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Prohibition Paperback – December 15, 2012
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Terry Quinn who is Archie's strong arm is in charge of keeping the cogs running smoothly and clearing out any debris that might get in the way. The problem is someone is shooting to dethrone Archie and is doing it very masterfully.
The characters in this book are fantastic! I felt the author did a masterful job on them and the way they act and interact moves this story along at an action filled pace. There was no character in this book where you felt like you didn't know the person, and that they didn't have a part to play.
I tend to keep my reviews somewhat clouded, because I never want to ruin a story for someone by telling too much. This book delivers on all aspects and angles. I was sad to read THE END on this one, and if you are a fan of gangster stories that are "TRUE GANGSTER STORIES" and no want to be's, then I highly recommend this book.
With Archie's right hand man shot up by an unknown gunman and out of commission, it's now up to Terry Quinn, Doyle's key enforcer and a very likable, loyal, but lethal, badass, to figure out the who the threat is and efficiently eliminate it before things get out of hand. But as the ground gets shakier, the stakes escalate with each spray of bullets, blood and dropping bodies. As one mystery is solved, more questions are unearthed, leaving Quinn racing against the clock. Soon, the entire city is embroiled in a turf war where it's hard to tell the good guys from the bad guys and who's betraying whom.
Can Quinn, ever loyal to his boss, put a stop to it, while protecting those he loves, and still get out of it alive?
The characters are well-formed and nuanced. They come alive, breathing, bleeding, and struggling with their inner demons as they try to stay alive and maintain their power and honor. This book is as much about the honor among thieves and the loyalty of friendship as it is about the shoot-'em-up-bang! lifestyle. Violent, touching, bloody, humorous, cruel, dangerously terrifying and unexpectedly sentimental at times, it wraps up a nice package of dimensionality and reflects a complete picture of the often conflicting nature of the human condition. Neither good, nor bad, with no apologies or pretenses.
As McCauley writes, "Quinn didn't like killing people just for the hell of it. Murder could become an easy solution for most problems. Murder could become a habit and habits make you sloppy. Sloppy got you killed."
The action is fast paced and keeps your attention, flipping pages fervently to see how they will get themselves out of the most recent conundrum. Often, the dry humor provides a nice break to particularly tense scenes, avoiding too much heaviness and darkness. The result is a thoroughly enjoyable experience where you will find yourself alternately fearing for their safety, cheering with relief as they clear hurdles and realize victories, and seething with rage, desiring vengeance for when they are wronged!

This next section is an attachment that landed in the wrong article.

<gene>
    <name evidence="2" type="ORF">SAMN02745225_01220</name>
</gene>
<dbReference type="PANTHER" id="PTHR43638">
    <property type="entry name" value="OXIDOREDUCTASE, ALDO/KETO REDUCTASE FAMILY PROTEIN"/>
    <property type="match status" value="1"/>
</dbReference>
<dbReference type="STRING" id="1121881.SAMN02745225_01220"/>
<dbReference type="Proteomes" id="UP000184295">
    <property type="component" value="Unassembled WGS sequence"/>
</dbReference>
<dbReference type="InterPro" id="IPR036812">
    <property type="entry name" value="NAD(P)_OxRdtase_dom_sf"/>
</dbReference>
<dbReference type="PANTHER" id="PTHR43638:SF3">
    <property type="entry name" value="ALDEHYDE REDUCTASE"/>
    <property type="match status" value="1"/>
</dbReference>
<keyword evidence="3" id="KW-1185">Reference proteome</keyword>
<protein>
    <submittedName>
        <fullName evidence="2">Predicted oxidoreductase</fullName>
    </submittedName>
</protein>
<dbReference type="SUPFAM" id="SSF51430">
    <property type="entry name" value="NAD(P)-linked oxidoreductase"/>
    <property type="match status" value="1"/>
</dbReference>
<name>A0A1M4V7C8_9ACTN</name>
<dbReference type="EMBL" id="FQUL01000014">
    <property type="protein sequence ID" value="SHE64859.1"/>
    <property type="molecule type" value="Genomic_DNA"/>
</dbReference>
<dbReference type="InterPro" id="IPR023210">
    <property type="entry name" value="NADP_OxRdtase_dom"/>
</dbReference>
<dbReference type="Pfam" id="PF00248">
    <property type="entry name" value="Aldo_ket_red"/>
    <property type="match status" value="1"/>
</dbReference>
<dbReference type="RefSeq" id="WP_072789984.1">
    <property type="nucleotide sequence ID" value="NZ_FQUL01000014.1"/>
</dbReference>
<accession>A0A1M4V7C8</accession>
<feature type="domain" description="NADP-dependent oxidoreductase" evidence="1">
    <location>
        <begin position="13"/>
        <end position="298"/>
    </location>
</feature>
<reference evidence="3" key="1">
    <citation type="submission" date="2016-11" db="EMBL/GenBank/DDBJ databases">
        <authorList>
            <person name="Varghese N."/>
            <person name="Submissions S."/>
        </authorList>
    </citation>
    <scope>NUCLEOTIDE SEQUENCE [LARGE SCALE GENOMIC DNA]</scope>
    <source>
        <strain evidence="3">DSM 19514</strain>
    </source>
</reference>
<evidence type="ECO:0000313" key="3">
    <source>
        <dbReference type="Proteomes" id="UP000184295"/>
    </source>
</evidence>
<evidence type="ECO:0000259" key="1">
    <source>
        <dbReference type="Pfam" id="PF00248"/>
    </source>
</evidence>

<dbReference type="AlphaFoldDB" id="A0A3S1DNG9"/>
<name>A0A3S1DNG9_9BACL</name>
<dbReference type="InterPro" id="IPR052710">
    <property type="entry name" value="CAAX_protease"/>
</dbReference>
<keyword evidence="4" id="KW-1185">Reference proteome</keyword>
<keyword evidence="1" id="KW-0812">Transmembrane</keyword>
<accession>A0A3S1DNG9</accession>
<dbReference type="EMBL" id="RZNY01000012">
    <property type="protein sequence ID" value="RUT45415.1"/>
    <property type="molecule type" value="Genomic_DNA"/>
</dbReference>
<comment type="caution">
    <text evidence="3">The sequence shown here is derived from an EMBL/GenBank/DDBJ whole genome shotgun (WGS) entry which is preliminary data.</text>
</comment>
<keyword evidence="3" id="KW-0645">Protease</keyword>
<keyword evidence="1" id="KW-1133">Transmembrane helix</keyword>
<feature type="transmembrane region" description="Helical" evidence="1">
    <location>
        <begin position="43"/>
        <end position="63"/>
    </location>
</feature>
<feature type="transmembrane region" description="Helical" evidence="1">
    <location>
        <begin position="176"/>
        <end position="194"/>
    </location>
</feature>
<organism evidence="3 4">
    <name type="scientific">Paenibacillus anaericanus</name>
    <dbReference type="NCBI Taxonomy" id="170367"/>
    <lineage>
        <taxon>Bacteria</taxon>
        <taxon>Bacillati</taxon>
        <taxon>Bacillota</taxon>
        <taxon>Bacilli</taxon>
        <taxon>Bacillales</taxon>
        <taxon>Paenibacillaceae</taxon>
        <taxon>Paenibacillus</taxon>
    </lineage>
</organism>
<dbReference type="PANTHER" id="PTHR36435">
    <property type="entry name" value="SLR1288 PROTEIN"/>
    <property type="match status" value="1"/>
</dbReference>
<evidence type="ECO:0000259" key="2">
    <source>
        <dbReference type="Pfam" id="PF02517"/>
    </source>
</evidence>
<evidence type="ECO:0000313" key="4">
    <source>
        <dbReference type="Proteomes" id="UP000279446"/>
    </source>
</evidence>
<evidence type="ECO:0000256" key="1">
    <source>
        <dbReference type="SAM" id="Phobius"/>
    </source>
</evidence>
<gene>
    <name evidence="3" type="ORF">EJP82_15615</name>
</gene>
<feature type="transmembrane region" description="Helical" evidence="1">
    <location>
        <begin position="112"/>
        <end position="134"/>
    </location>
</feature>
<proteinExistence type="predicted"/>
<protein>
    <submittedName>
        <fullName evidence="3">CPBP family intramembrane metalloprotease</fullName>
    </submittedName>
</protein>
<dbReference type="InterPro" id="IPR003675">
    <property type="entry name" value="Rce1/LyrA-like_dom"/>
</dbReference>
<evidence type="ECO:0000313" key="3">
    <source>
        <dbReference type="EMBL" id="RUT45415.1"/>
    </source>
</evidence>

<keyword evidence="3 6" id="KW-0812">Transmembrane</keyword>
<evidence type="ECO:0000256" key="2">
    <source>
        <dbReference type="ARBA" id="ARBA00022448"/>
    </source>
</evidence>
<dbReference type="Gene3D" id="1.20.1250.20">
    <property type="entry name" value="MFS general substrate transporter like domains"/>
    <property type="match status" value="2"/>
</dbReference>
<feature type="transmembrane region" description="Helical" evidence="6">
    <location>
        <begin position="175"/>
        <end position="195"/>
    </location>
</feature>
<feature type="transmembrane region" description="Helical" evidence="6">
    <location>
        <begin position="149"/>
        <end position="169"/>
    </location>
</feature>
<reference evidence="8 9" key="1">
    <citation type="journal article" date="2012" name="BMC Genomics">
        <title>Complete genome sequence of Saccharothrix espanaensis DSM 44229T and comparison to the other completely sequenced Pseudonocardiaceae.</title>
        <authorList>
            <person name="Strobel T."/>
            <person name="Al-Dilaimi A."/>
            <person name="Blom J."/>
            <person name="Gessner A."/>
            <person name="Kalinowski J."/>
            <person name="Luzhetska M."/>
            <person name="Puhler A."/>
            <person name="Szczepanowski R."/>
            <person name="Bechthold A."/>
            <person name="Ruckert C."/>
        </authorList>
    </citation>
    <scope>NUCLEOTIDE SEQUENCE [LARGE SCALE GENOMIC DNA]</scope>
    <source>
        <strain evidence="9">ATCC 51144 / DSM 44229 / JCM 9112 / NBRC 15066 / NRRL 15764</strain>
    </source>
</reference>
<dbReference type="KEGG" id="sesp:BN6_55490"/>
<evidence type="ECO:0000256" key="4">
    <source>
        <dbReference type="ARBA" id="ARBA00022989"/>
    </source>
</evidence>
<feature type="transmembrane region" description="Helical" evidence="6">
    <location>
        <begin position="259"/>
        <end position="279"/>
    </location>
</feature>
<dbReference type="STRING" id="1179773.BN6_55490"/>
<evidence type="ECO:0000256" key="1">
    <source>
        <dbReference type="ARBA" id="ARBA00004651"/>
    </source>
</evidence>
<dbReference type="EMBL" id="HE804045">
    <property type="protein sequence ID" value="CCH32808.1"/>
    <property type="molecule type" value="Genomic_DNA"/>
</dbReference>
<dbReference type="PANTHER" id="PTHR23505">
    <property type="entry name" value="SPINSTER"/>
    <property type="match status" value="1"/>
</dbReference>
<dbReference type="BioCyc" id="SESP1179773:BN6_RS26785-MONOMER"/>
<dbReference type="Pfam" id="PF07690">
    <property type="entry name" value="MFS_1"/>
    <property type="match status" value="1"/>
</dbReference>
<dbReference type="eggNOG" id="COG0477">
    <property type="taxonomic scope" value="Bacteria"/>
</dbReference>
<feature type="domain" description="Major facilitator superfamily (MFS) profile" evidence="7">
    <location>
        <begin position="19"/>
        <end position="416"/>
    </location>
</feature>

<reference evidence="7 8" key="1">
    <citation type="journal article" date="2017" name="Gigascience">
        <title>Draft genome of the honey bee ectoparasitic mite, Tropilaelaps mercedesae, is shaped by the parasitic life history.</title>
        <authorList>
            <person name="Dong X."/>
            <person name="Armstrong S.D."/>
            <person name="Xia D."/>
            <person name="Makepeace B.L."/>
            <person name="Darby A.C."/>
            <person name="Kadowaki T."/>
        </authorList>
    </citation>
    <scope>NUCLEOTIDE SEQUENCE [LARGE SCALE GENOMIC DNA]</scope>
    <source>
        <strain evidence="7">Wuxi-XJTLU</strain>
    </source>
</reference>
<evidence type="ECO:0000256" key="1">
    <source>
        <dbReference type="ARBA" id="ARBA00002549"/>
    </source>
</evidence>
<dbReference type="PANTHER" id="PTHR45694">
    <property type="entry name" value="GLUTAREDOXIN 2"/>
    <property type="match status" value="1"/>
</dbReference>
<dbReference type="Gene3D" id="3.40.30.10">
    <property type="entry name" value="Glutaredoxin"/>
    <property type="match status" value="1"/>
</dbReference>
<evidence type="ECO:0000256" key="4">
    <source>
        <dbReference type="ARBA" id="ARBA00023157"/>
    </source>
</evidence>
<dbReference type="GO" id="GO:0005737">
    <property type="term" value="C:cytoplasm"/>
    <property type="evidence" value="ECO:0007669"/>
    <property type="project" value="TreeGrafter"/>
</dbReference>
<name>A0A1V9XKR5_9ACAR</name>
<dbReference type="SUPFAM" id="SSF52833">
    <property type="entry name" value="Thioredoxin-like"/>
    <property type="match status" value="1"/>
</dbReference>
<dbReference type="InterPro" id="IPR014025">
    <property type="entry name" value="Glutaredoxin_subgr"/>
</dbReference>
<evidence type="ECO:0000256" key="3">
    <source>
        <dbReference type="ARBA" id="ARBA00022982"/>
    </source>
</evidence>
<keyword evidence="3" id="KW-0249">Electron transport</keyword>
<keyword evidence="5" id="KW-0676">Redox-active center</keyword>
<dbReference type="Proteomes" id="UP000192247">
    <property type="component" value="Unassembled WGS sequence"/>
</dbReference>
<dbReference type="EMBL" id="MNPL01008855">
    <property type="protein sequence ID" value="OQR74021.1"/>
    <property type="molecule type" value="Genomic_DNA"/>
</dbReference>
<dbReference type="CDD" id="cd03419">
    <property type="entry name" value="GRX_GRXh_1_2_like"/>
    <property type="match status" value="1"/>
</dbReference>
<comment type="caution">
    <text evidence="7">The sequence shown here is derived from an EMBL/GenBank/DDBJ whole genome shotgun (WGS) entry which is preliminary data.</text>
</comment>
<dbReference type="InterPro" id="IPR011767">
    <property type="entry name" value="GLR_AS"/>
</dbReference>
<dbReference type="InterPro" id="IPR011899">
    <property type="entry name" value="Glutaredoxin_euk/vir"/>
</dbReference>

A delightful, adventurous ride-along in old fashioned gangster style that quickly engages the reader and evokes the desire to reach right into the pages and help Quinn smack the smugness out of the guest he's interrogating. As much as you might hate violence, you will find yourself cheering him on to "just plug the rat, already!" You're fingers will itch to pick up a Tommy gun and join in the charge! This, is Archie Doyle's New York. Welcome to 1930.
Rarely have I encountered a novel that made me turn the pages at such a breathless pace. Mob enforcer Terry Quinn is destined to have his own wax figure unveiled if ever they create a pulp fiction hall of fame. PROHIBITION has it all--mob guys, gorgeous broads, speakeasies, Tommy guns, crooked politicians, smarmy reporters, Molotov cocktails, blood and bodies galore--everything pulp fiction fans want in their reading pleasure is here. My first thought after I read "The end" was that I wanted to read more Quinn. What a wonderful character! He's realistic, original, and yet so true to the original pulp fiction milieu that it was like picking up one of those wonderful classics of yesteryear that I thought had disappeared forever. It's back and with a vengeance!
McCauley immerses us not only into a physical world that's totally believable and based on real historical figures, but the novel is also centered around a mystery that is revealed in the same way a clever and top-notch fighter reveals his skills in the ring to a respected opponent, little by little, round by round. Left hooks and right crosses come out at moments when you least expect them and they have the same effect as a real-life punch would. They smack you in the solar plexus and take your breath away. The pacing is superb. It just builds and builds and builds and the last third feels like you're hurtling along in one of those high-speed Japanese trains. You sense immediately you're in the hands of a writing master.
When you read this--and you should--take a moment to savor the cover and the art that graces each chapter heading. The drawings will flat-out take your breath away. Taken together--the art and the writing--signal a return to the glory that was once pulp fiction and is again.
Warning: Literary snobs may not enjoy it as much for it contains the one thing that many of those folks detest--entertainment value. This isn't about some middle-aged English prof contemplating his navel and wondering why his wife left him. Terry Quinn and other such characters are why she left him--they got tired of hearing the guy conjugate verbs and wanted to hook up with someone who actually had a life, did things and had a set of steel beans in his jeans. That means that if you prefer your books to have sleeping powder qualities--don't start reading this book.
You ain't gonna sleep until it's over.
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A well written...Read more